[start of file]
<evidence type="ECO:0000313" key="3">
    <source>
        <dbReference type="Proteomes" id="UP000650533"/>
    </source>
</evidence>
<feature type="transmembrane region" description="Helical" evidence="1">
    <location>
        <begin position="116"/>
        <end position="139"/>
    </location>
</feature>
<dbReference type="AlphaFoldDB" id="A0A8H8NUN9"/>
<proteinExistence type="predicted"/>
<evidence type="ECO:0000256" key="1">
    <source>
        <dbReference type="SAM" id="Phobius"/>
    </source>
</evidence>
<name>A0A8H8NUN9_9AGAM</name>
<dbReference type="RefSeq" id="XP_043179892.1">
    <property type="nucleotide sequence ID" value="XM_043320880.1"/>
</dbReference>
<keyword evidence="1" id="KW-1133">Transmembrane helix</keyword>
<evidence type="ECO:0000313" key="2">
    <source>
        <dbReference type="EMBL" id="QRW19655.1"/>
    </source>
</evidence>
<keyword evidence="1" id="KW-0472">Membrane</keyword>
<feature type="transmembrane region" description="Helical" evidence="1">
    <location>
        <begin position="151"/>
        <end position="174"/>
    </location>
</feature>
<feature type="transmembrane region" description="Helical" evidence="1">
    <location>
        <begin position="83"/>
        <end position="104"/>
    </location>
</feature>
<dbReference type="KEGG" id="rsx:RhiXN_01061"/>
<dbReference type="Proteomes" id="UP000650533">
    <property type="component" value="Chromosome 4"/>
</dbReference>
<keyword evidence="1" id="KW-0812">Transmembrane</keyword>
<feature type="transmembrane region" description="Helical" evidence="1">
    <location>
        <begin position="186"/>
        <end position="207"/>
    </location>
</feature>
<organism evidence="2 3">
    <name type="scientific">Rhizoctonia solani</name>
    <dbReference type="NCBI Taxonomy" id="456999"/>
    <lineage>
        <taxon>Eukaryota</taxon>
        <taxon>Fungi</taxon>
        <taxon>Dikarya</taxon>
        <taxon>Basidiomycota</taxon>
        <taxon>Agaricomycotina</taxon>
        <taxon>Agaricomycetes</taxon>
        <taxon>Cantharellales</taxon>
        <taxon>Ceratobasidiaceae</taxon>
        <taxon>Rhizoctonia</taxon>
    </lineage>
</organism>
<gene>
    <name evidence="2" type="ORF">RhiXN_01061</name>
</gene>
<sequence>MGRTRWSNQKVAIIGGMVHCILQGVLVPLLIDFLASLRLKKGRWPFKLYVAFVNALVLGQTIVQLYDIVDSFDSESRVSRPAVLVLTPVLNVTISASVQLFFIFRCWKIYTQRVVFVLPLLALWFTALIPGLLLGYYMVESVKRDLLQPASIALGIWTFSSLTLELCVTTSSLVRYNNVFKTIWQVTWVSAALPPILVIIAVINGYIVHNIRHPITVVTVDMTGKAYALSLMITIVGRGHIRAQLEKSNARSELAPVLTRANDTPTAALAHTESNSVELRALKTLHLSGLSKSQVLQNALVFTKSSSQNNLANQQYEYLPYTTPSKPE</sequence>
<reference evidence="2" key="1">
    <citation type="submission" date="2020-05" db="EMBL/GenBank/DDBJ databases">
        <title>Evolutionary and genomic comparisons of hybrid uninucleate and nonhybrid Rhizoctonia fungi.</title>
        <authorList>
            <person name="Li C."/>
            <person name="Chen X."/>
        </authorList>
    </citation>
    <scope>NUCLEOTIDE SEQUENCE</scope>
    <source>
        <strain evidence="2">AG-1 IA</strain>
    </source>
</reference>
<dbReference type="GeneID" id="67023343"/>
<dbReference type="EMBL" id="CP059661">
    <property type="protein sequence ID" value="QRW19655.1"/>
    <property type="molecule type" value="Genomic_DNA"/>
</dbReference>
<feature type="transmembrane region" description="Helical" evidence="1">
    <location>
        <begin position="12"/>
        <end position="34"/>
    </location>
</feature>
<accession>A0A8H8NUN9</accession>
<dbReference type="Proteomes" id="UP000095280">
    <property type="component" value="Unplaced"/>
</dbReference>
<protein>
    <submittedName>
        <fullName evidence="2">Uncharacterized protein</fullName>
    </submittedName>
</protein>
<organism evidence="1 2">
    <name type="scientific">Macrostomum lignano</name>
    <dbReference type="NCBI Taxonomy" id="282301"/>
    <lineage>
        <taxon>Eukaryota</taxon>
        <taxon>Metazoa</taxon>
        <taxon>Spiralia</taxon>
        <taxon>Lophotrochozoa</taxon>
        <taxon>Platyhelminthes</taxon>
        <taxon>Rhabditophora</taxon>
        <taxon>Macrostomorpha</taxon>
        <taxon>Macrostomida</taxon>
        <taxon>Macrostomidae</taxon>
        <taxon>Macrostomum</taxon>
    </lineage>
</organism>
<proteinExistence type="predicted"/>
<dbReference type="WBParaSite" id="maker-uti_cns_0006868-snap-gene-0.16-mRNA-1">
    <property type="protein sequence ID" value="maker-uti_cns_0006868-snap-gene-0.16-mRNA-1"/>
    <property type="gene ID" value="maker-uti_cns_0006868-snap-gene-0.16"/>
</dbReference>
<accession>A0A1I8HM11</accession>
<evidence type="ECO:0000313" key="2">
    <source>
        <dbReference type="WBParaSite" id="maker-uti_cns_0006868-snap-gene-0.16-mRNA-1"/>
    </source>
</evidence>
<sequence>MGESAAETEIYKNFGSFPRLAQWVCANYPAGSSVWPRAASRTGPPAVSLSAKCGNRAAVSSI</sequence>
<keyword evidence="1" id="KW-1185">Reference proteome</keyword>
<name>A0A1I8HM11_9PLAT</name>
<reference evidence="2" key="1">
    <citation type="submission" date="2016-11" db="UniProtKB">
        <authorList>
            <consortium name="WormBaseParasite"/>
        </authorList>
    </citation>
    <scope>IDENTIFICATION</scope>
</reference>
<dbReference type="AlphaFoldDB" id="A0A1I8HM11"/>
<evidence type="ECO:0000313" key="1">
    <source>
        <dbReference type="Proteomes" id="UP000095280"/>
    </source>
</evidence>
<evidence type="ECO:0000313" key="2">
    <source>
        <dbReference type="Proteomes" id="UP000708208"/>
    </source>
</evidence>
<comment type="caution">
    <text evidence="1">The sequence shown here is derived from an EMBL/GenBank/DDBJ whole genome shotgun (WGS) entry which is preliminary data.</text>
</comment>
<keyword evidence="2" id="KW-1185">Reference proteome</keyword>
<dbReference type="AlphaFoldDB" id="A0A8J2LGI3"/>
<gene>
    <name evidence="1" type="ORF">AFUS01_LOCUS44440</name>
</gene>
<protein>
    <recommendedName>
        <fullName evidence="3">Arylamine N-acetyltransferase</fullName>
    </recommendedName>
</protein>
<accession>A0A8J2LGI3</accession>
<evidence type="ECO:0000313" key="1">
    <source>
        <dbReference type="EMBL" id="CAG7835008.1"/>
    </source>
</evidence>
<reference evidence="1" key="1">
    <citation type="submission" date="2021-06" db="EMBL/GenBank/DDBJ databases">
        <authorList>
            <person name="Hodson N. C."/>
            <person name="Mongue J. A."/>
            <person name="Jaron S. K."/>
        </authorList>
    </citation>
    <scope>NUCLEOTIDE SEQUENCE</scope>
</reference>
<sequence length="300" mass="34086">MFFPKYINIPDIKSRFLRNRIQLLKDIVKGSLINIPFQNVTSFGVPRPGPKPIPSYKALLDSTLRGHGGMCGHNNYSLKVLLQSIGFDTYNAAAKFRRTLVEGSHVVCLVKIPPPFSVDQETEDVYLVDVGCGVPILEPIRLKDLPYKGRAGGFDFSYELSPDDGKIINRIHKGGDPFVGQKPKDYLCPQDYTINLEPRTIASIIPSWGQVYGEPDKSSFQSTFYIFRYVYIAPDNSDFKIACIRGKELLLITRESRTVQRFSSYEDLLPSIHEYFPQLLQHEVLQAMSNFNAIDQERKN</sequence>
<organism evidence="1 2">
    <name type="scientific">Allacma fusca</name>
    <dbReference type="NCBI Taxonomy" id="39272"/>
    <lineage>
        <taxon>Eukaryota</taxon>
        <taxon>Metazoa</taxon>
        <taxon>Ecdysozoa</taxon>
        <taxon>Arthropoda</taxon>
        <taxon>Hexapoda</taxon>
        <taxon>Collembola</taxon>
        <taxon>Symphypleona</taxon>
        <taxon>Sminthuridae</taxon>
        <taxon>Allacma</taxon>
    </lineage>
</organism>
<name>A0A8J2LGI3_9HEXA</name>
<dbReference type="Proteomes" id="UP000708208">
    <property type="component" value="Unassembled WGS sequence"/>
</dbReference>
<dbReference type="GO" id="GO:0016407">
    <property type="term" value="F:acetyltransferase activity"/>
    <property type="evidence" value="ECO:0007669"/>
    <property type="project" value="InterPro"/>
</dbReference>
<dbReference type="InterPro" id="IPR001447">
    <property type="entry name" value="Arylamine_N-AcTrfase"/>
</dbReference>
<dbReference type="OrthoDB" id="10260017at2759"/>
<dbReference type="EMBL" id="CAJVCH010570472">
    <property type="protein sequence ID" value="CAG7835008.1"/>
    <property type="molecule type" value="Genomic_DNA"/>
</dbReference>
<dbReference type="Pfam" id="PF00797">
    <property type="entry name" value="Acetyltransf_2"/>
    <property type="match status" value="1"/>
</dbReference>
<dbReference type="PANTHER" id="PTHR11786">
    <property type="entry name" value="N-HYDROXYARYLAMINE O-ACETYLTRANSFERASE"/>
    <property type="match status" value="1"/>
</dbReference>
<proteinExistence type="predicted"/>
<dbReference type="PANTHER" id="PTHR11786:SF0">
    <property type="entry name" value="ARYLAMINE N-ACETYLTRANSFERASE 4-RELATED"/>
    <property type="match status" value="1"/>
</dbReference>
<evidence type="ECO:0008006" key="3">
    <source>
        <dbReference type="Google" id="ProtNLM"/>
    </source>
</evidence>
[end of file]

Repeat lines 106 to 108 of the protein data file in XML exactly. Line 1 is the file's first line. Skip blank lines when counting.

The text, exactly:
    <name type="scientific">Macrostomum lignano</name>
    <dbReference type="NCBI Taxonomy" id="282301"/>
    <lineage>